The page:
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jlogan2664(z10 FL)

If you could make the water deeper (3"-4"), you could use a heater that is totally submersible. You would just need to figure out approximately how many gallons of water you need to heat and get a heater that is 3-5 watts per gallon (10 gallons of water would take a 25-50 watt heater). The main thing is the water level cannot be allowed to fall below the level of the heater or the heater will overheat and become damaged. They also have small heaters for fish bowls and such that will raise the temp of the water as much as 5 degrees above room temperature. You may be able to use 2-3 of them to help get the water warm enough. Again the water level would have to be deep enough to cover them completely but they do not appear to be as thick as the normal submersible heaters so 2" of water might be enough for them.

Here are links to both of the types of heaters I'm talking about. I use the first type of heater in all my fish tanks and they work great.

http://www.drsfostersmith.com/Product/Prod_Display.cfm?pcatid=12060&N=2004+113767

http://www.drsfostersmith.com/Product/Prod_Display.cfm?pcatid=12087&N=2004+113767

    Bookmark   September 6, 2006 at 10:38PM
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iliketerrariums

You could always used a fan to do this, I first used a rather large fan to draw the heat from the canopy to the inside of the set up, then kept a close eye on humidity and temp for a while, when I noticed a fast drop in humidity and a fast rise in temp I switched the fan out for a smaller one, I did this three times before I got the right sized (very small PC fan) for the job, now the humidity is perfect and so is the temp, please understand when Im saying what Im about to say that I am in no way trying to knock anyone elses suggestions! =) the heated water is not so good an idea, frogs and other critters like to cool down, some cool spots in you set up are important, and the most important cool down spot for frogs is....the water feature in your set up, and the possibility of your not being around one day that the water runs dry is not impossible, and lets not forget the very real fire hazard! My tank has natually cool spots, shaded areas of the tank, heavily planted areas, and Im sure yours does to, but it seems to me when a frog feels hot, uncomfortable, or just spooked, where do they jump? right into the water! Good luck with your problem. =)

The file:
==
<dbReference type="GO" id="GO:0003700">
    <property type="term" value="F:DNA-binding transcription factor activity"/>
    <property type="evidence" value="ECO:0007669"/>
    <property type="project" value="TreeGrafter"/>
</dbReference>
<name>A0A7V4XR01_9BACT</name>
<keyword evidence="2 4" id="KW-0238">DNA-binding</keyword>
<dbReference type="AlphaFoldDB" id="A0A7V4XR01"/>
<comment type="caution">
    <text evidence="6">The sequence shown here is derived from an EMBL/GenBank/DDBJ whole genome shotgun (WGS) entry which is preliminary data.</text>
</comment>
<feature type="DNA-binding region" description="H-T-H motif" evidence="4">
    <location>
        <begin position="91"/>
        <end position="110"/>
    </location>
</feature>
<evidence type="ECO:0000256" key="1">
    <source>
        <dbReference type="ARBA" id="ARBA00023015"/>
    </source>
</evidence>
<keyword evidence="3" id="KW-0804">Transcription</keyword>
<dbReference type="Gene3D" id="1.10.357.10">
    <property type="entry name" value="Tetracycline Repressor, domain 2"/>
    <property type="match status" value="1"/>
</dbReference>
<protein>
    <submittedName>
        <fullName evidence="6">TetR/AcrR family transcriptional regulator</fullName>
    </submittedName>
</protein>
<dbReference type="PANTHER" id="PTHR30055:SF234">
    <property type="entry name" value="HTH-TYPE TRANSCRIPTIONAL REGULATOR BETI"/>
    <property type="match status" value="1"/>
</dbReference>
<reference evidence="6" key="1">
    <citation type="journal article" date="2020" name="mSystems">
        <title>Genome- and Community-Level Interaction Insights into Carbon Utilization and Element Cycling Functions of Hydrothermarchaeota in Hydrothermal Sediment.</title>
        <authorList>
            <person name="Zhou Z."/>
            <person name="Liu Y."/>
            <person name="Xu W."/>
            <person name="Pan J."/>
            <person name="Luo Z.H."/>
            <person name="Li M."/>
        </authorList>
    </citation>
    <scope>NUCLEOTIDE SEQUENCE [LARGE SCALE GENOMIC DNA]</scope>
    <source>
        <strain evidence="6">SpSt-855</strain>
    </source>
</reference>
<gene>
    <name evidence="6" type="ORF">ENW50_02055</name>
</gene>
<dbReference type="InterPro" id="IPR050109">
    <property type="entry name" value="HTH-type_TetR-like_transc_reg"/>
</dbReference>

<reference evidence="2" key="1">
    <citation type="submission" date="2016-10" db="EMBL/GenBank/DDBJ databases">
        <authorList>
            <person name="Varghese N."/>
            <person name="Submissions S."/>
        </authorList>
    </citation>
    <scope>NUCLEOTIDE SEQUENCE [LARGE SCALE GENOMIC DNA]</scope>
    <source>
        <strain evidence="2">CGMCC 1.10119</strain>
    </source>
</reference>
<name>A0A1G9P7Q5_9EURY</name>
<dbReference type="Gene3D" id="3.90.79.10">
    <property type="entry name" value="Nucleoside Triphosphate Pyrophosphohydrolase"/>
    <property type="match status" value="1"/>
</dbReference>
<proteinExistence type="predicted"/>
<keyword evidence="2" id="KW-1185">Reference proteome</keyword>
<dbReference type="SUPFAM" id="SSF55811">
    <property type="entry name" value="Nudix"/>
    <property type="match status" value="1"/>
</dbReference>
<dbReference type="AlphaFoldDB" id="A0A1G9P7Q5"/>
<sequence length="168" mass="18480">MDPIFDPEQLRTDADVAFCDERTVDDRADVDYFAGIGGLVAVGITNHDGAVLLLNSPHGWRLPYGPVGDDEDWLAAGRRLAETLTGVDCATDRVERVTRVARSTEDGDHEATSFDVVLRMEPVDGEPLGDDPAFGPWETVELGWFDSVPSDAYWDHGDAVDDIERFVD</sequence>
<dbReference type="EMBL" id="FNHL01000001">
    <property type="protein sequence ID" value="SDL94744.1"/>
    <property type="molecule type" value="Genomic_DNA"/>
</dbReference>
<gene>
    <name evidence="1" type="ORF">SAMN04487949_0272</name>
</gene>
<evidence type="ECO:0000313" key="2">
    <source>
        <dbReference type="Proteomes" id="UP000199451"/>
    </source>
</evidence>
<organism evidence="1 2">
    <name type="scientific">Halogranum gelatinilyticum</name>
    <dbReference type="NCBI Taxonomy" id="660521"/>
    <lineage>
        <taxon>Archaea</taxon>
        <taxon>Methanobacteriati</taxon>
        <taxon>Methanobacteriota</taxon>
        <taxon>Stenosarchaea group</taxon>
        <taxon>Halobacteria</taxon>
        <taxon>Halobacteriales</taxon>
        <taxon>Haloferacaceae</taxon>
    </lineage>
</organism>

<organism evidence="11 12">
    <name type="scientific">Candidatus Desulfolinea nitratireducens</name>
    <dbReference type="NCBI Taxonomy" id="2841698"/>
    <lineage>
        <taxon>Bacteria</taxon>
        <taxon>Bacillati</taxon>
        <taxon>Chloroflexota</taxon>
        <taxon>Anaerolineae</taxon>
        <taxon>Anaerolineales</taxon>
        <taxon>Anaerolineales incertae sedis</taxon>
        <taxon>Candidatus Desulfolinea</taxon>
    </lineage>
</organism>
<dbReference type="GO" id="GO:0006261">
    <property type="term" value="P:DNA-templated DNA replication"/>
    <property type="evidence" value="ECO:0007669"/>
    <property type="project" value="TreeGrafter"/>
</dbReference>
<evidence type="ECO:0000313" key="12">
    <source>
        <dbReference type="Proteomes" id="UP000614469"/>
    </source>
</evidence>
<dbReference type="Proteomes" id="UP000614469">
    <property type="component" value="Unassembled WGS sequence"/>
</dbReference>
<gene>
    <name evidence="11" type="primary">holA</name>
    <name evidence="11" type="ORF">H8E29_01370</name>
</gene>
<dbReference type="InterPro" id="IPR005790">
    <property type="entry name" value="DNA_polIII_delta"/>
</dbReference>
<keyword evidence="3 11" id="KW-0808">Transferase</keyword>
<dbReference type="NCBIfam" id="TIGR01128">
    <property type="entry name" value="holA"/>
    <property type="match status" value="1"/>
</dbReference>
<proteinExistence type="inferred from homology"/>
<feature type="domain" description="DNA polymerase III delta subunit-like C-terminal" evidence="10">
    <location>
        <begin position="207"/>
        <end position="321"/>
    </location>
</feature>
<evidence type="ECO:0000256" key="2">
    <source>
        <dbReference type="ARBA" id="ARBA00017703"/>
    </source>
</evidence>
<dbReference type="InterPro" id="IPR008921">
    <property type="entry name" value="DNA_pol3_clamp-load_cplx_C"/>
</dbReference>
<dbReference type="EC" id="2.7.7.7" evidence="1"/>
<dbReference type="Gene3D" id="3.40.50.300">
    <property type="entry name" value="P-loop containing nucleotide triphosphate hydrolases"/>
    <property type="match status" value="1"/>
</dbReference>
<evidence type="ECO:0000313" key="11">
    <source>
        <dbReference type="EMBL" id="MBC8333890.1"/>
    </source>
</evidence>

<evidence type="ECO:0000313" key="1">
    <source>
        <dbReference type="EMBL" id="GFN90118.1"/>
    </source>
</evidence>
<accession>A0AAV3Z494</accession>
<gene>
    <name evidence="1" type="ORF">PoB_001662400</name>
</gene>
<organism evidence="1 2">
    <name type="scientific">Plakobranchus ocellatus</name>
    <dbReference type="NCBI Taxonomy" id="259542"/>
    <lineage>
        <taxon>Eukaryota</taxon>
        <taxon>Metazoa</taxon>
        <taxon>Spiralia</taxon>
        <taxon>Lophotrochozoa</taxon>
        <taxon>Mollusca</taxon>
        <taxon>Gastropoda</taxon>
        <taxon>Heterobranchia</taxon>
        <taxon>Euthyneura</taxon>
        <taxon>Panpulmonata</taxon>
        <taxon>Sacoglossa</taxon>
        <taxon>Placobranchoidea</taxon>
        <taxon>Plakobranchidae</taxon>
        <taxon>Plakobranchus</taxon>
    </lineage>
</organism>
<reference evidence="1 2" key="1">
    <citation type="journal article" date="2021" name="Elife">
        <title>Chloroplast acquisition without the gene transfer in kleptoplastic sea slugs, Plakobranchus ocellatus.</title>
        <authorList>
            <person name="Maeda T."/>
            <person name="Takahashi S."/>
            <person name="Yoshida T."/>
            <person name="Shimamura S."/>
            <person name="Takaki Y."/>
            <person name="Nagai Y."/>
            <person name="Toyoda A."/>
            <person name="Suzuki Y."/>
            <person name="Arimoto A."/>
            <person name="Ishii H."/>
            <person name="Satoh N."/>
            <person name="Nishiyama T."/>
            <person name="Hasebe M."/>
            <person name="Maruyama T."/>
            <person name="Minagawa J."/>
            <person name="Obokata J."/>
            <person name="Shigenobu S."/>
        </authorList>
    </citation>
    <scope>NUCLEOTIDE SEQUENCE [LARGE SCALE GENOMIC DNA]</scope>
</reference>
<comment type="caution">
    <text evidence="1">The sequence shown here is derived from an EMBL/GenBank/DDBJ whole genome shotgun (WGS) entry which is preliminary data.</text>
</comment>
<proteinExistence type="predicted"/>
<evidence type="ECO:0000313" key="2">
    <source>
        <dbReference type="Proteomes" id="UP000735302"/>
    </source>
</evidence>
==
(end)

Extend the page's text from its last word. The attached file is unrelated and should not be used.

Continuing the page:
Bookmark   September 7, 2006 at 5:47PM
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iliketerrariums

Yeah, Im an idiot! LOL! Just got the title,"Heating a PLANT terrarium" DUH, stupid me! LOL! (but the fire hazard is still VERY real!)